While striped bass remain the king here in Chesapeake country, there’s a newcomer on the block vying for the top spot in a fly angler’s heart. To many bay area anglers speckled trout have always been an exotic catch, a species associated with more southern climes. But with the influx of small boat and light tackle guides, increased access to vast areas of the bay’s shallows has awakened fly fishers to the qualities of this great game fish. 

A voracious feeder, this apex predator roams the shallow flats of the lower bay devouring shrimp, crab, and finfish, the latter of which can approach half its own length. One glance at a speck’s needlepoint dentures and you can see how this is an eating machine.  A well-presented fly will draw explosive, head-shaking strikes, showering briny water in a wide arc. Add the fact that most of the specks are caught in water depths of less than eight feet and you will understand the appeal of this fish to the fly angler.  


What’s in a Name?

Speckled trout caught on my go-to fly—a chartreuse/white Half & Half
Speckled trout caught on my go-to fly—a chartreuse/white Half & Half​​​​

Spotted seatrout, also known as speckled trout, or simply “speck” is a saltwater fish of no relation to freshwater trout. Speckled trout are members of the drum family, to include weakfish, red drum and croaker. Primarily considered a southern species, the Chesapeake Bay sees a seasonal migration northward each spring beginning in April and lasting through November, with the best fishing on Maryland’s portion of the bay occurring May through October.

Primarily a shallow water predator, specks tend to inhabit the flats and creeks of the bay’s lower Eastern Shore, from the Choptank River south to the mouth of the bay. This skinny-water attraction makes specks a popular target of fly fishers. Without question, ground zero for Maryland speckled trout fishing is Tangier Sound. Interlaced with undeveloped marsh islands, miles of eelgrass flats, and acres of submerged stump fields , the sound is a mecca for the speckled trout fly angler. 

Hunting Specks

To aid in your search for specks, several parameters must be met. First and foremost, locate clear water. Savvy trout anglers call it green water. Flats roiled by wind and wave action will make your hunt that much tougher. Second on the list is locating structure. A few examples can be eelgrass beds, submerged stumps, shell bottom, rock jettie, or points of land jutting out from a marsh bank. Structure attracts marine life, large and small. Which brings us to number three - food. Be it grass shrimp, crabs or baitfish (primarily silversides and menhaden), trout never stray far from the groceries.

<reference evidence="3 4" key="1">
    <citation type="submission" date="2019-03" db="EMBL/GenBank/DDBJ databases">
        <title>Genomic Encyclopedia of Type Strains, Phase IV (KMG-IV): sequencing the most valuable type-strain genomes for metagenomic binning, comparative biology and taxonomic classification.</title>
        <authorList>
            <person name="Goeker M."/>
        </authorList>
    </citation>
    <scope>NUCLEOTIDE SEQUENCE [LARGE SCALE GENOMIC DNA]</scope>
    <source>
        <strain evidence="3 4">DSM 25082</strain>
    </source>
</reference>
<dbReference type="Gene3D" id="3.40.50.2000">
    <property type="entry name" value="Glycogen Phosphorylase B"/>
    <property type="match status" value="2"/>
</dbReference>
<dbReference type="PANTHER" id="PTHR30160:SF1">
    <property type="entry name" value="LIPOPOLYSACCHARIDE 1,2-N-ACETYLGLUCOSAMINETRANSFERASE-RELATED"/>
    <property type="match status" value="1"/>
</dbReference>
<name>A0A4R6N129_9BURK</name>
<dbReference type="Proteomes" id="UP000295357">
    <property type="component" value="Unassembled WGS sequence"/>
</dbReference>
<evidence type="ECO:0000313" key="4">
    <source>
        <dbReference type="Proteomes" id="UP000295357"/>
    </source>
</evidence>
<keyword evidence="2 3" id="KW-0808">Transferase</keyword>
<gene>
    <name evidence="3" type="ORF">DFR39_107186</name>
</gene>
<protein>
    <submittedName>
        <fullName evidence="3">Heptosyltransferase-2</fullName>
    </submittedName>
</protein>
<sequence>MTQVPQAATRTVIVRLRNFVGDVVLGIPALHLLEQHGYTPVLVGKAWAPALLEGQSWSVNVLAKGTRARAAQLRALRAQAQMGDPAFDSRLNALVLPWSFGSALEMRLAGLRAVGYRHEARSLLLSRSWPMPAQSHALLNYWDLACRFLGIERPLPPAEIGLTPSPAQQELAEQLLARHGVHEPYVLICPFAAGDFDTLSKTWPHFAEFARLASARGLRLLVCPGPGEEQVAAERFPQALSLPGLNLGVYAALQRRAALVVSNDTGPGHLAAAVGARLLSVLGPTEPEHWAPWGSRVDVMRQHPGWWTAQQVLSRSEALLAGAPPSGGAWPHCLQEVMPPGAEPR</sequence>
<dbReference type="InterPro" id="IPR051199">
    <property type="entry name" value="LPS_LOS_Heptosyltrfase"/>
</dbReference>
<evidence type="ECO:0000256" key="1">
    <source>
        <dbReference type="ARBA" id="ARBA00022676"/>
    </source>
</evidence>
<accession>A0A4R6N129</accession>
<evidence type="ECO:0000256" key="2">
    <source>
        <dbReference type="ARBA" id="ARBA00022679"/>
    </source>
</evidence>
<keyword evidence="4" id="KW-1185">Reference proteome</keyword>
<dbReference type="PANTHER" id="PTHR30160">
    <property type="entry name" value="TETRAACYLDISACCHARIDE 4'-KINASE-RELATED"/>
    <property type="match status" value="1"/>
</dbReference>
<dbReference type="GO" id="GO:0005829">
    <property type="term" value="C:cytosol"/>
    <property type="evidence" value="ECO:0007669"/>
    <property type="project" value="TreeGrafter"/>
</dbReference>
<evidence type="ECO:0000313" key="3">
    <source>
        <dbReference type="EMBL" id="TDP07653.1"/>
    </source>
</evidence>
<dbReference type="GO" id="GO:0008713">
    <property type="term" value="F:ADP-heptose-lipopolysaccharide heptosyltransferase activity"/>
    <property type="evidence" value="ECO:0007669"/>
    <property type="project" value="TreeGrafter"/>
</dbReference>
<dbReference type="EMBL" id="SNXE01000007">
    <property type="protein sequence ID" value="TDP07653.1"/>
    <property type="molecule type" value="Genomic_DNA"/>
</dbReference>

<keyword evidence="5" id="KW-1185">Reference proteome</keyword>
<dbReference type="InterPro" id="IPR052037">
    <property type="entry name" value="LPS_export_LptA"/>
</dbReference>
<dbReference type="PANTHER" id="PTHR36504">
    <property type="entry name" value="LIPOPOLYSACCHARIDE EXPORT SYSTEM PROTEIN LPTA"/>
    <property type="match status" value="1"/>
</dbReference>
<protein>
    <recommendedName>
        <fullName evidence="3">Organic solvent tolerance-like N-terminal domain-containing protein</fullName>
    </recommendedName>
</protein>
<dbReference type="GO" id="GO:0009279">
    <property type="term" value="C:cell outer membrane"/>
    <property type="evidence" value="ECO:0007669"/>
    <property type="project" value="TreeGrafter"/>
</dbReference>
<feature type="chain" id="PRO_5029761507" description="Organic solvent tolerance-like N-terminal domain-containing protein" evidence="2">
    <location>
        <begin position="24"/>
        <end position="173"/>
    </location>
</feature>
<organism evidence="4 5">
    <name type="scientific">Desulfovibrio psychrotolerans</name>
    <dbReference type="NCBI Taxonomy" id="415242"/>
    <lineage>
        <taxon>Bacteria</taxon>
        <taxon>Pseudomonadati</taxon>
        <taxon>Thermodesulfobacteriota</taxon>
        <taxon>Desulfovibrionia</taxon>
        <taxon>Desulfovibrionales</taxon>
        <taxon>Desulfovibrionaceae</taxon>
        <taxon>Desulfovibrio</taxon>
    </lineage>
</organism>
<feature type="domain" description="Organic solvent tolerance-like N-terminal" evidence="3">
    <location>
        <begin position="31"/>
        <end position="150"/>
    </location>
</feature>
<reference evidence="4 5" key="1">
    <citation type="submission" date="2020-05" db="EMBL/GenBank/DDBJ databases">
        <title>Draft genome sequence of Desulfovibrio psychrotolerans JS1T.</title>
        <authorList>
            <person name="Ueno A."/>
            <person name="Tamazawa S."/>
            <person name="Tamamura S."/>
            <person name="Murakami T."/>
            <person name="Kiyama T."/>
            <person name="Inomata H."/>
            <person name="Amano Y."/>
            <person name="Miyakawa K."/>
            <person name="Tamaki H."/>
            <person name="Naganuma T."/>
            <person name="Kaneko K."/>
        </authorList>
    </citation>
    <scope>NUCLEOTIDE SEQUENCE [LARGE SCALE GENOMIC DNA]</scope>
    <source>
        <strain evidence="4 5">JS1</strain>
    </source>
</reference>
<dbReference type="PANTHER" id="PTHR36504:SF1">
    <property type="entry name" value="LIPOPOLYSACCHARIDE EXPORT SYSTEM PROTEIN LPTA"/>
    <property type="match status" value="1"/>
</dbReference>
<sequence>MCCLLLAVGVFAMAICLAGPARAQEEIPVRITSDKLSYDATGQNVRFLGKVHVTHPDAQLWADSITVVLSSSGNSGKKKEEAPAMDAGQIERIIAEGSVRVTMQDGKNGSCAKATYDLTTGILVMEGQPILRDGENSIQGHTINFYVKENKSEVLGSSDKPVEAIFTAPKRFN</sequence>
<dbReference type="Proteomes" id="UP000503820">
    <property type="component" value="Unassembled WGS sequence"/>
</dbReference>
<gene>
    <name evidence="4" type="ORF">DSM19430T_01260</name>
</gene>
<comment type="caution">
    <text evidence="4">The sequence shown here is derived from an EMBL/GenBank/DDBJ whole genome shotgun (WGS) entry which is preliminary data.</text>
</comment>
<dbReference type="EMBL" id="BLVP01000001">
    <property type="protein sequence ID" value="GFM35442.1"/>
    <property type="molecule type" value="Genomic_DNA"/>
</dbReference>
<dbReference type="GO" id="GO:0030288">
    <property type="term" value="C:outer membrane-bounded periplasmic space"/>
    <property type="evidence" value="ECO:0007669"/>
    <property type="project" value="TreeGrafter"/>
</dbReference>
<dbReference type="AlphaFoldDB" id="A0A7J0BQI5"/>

Telltale signs that you may have stumbled into a feeding zone would be small crabs or baitfish lazily swimming on the surface, along with the occasional swirl of a larger fish. Be sure to give this area a good workover. The final item is current. While the tide will rise and fall twice a day on the Chesapeake, it’s moving water that rings the dinner bell. Current creates eddies around structure where smaller fish and crabs congregate, thus providing an easy meal for the stronger swimming specks.  

Cactus Striper
Cactus Striper


A fast action 7- or 8-weight rod is ideal for specks on the flats, but allow the wind and fly size to be your guide for selecting the best fly rod. Small shrimp patterns might cast well with a 6-weight line, but if the specks suddenly turn on to peanut bunker, you’ll have a hard time slinging that four-inch Clouser Deep Minnow on the lighter outfit. A favorite of fly guides on Tangier Sound is a 7- to 8-weight rod rigged with an intermediate or 250 grain sink-tip fly line. If you plan to fish poppers, a floating fly line is the way to go.

Clouser/Kreh Half & Half fly
Clouser/Kreh Half & Half fly


In addition to the previously mentioned Clouser minnow, popular fly patterns are the Lefty’s Deceiver, Half and Half, and Cactus Striper. Color doesn’t seem to matter, so long as it’s white, chartreuse, or pink, or any combination thereof. A six-to-eight-foot length of twenty-pound monofilament or fluorocarbon leader is sufficient. A tapered leader is only necessary when turning over large poppers. Finally, attach the fly with a Non-Slip Loop Knot so that the fly has additional freedom of movement.

A Final Note

Specks are extremely noise shy. Sound carries on the flats. Keep engine noise to a minimum and approach the area you intend to fish from upwind or current. If you will be releasing your catch, handle specks with wet hands, so as not to remove their protective slime layer. Or better yet, utilize a dehooking tool. Good fishing!

Now, Get Ready for Your Next Fly Fishing Trip

In need of additional information on where and how to fly fish? Check out Maryland’s Fly Fishing Trail. The first state-wide trail in the nation highlights 48 sites spanning from the shorelines of the Chesapeake to the mountain streams in Western Maryland.  

Before you head out, be sure to acquire your license and check out the latest regulations from the https://dnr.maryland.gov/fisheries/pages/regulations/index.aspx

And if you’re up for turning your fly fishing trip into a quick getaway, check out Visit Maryland’s deals page.

About the Author

Capt. Kevin Josenhans guided fly and light tackle anglers for more than 30 years after a full career with the Maryland Department of Natural Resources, as a park ranger and Natural Resource Police Officer. He has been featured in ESPN’s Fly Fishing America and the Outdoor Life Network. He recently suspended his guiding service to relax and fish with family and friends.